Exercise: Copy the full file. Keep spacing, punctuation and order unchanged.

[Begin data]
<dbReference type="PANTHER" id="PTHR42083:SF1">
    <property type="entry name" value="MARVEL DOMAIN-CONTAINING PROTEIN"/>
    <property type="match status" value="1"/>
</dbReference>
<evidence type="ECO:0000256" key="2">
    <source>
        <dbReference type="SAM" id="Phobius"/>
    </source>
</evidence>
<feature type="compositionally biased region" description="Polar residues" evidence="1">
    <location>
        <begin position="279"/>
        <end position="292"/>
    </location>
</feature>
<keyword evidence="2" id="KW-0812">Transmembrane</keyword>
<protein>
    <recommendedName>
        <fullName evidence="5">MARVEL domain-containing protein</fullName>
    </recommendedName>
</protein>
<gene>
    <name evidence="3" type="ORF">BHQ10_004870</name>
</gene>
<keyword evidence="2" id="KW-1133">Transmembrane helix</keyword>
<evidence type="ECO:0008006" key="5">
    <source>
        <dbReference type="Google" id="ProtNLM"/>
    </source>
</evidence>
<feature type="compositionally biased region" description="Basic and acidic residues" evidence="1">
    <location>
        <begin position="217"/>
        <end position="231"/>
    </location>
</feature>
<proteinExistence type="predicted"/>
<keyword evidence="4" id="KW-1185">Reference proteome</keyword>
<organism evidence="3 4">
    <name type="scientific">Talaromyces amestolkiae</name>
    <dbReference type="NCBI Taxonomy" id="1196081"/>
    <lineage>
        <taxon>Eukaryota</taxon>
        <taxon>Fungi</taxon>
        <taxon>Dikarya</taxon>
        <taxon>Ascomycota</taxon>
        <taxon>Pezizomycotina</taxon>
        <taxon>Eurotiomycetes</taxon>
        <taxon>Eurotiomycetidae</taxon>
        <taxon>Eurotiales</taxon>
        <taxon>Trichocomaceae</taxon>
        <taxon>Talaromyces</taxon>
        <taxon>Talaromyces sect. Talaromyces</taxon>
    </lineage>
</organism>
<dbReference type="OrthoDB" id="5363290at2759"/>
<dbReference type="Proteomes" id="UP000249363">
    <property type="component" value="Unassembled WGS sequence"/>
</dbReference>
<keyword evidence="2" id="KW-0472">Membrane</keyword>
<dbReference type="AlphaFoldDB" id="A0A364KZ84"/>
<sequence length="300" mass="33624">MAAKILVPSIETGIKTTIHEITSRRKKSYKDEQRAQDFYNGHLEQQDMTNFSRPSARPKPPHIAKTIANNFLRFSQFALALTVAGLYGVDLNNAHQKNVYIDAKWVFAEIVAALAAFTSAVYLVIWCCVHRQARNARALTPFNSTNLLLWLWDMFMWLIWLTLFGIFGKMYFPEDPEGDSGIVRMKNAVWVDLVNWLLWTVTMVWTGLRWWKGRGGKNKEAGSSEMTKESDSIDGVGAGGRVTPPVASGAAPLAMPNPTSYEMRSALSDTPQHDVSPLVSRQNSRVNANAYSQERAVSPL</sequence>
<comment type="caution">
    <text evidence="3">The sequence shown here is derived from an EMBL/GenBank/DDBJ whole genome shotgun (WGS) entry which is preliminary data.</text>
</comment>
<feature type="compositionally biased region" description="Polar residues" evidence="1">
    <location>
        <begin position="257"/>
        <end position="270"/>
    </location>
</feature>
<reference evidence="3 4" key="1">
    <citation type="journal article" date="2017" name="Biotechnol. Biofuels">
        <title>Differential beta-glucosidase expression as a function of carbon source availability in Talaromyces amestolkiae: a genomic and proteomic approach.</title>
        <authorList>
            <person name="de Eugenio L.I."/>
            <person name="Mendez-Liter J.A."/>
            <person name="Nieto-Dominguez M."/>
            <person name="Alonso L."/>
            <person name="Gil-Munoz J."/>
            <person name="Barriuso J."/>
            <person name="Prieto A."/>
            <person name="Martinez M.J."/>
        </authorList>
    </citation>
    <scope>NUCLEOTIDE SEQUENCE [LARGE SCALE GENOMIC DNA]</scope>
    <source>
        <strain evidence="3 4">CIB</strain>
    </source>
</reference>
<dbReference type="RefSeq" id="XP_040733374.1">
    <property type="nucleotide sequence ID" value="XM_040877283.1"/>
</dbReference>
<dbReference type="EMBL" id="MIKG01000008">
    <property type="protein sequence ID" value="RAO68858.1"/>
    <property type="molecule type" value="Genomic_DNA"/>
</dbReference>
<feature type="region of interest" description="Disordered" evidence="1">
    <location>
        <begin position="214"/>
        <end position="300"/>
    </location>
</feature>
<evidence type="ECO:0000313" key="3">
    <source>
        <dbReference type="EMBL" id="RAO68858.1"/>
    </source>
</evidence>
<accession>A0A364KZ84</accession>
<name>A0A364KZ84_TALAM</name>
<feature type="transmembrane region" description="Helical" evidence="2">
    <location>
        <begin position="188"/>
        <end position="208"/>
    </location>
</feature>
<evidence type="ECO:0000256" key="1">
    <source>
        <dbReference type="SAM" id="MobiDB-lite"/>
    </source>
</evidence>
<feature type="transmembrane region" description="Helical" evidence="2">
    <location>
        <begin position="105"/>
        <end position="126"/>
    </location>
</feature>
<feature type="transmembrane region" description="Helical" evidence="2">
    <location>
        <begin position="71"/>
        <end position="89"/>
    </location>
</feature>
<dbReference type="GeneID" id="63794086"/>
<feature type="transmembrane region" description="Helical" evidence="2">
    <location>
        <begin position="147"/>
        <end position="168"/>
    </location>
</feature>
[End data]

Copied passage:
<dbReference type="PANTHER" id="PTHR42083:SF1">
    <property type="entry name" value="MARVEL DOMAIN-CONTAINING PROTEIN"/>
    <property type="match status" value="1"/>
</dbReference>
<evidence type="ECO:0000256" key="2">
    <source>
        <dbReference type="SAM" id="Phobius"/>
    </source>
</evidence>
<feature type="compositionally biased region" description="Polar residues" evidence="1">
    <location>
        <begin position="279"/>
        <end position="292"/>
    </location>
</feature>
<keyword evidence="2" id="KW-0812">Transmembrane</keyword>
<protein>
    <recommendedName>
        <fullName evidence="5">MARVEL domain-containing protein</fullName>
    </recommendedName>
</protein>
<gene>
    <name evidence="3" type="ORF">BHQ10_004870</name>
</gene>
<keyword evidence="2" id="KW-1133">Transmembrane helix</keyword>
<evidence type="ECO:0008006" key="5">
    <source>
        <dbReference type="Google" id="ProtNLM"/>
    </source>
</evidence>
<feature type="compositionally biased region" description="Basic and acidic residues" evidence="1">
    <location>
        <begin position="217"/>
        <end position="231"/>
    </location>
</feature>
<proteinExistence type="predicted"/>
<keyword evidence="4" id="KW-1185">Reference proteome</keyword>
<organism evidence="3 4">
    <name type="scientific">Talaromyces amestolkiae</name>
    <dbReference type="NCBI Taxonomy" id="1196081"/>
    <lineage>
        <taxon>Eukaryota</taxon>
        <taxon>Fungi</taxon>
        <taxon>Dikarya</taxon>
        <taxon>Ascomycota</taxon>
        <taxon>Pezizomycotina</taxon>
        <taxon>Eurotiomycetes</taxon>
        <taxon>Eurotiomycetidae</taxon>
        <taxon>Eurotiales</taxon>
        <taxon>Trichocomaceae</taxon>
        <taxon>Talaromyces</taxon>
        <taxon>Talaromyces sect. Talaromyces</taxon>
    </lineage>
</organism>
<dbReference type="OrthoDB" id="5363290at2759"/>
<dbReference type="Proteomes" id="UP000249363">
    <property type="component" value="Unassembled WGS sequence"/>
</dbReference>
<keyword evidence="2" id="KW-0472">Membrane</keyword>
<dbReference type="AlphaFoldDB" id="A0A364KZ84"/>
<sequence length="300" mass="33624">MAAKILVPSIETGIKTTIHEITSRRKKSYKDEQRAQDFYNGHLEQQDMTNFSRPSARPKPPHIAKTIANNFLRFSQFALALTVAGLYGVDLNNAHQKNVYIDAKWVFAEIVAALAAFTSAVYLVIWCCVHRQARNARALTPFNSTNLLLWLWDMFMWLIWLTLFGIFGKMYFPEDPEGDSGIVRMKNAVWVDLVNWLLWTVTMVWTGLRWWKGRGGKNKEAGSSEMTKESDSIDGVGAGGRVTPPVASGAAPLAMPNPTSYEMRSALSDTPQHDVSPLVSRQNSRVNANAYSQERAVSPL</sequence>
<comment type="caution">
    <text evidence="3">The sequence shown here is derived from an EMBL/GenBank/DDBJ whole genome shotgun (WGS) entry which is preliminary data.</text>
</comment>
<feature type="compositionally biased region" description="Polar residues" evidence="1">
    <location>
        <begin position="257"/>
        <end position="270"/>
    </location>
</feature>
<reference evidence="3 4" key="1">
    <citation type="journal article" date="2017" name="Biotechnol. Biofuels">
        <title>Differential beta-glucosidase expression as a function of carbon source availability in Talaromyces amestolkiae: a genomic and proteomic approach.</title>
        <authorList>
            <person name="de Eugenio L.I."/>
            <person name="Mendez-Liter J.A."/>
            <person name="Nieto-Dominguez M."/>
            <person name="Alonso L."/>
            <person name="Gil-Munoz J."/>
            <person name="Barriuso J."/>
            <person name="Prieto A."/>
            <person name="Martinez M.J."/>
        </authorList>
    </citation>
    <scope>NUCLEOTIDE SEQUENCE [LARGE SCALE GENOMIC DNA]</scope>
    <source>
        <strain evidence="3 4">CIB</strain>
    </source>
</reference>
<dbReference type="RefSeq" id="XP_040733374.1">
    <property type="nucleotide sequence ID" value="XM_040877283.1"/>
</dbReference>
<dbReference type="EMBL" id="MIKG01000008">
    <property type="protein sequence ID" value="RAO68858.1"/>
    <property type="molecule type" value="Genomic_DNA"/>
</dbReference>
<feature type="region of interest" description="Disordered" evidence="1">
    <location>
        <begin position="214"/>
        <end position="300"/>
    </location>
</feature>
<evidence type="ECO:0000313" key="3">
    <source>
        <dbReference type="EMBL" id="RAO68858.1"/>
    </source>
</evidence>
<accession>A0A364KZ84</accession>
<name>A0A364KZ84_TALAM</name>
<feature type="transmembrane region" description="Helical" evidence="2">
    <location>
        <begin position="188"/>
        <end position="208"/>
    </location>
</feature>
<evidence type="ECO:0000256" key="1">
    <source>
        <dbReference type="SAM" id="MobiDB-lite"/>
    </source>
</evidence>
<feature type="transmembrane region" description="Helical" evidence="2">
    <location>
        <begin position="105"/>
        <end position="126"/>
    </location>
</feature>
<feature type="transmembrane region" description="Helical" evidence="2">
    <location>
        <begin position="71"/>
        <end position="89"/>
    </location>
</feature>
<dbReference type="GeneID" id="63794086"/>
<feature type="transmembrane region" description="Helical" evidence="2">
    <location>
        <begin position="147"/>
        <end position="168"/>
    </location>
</feature>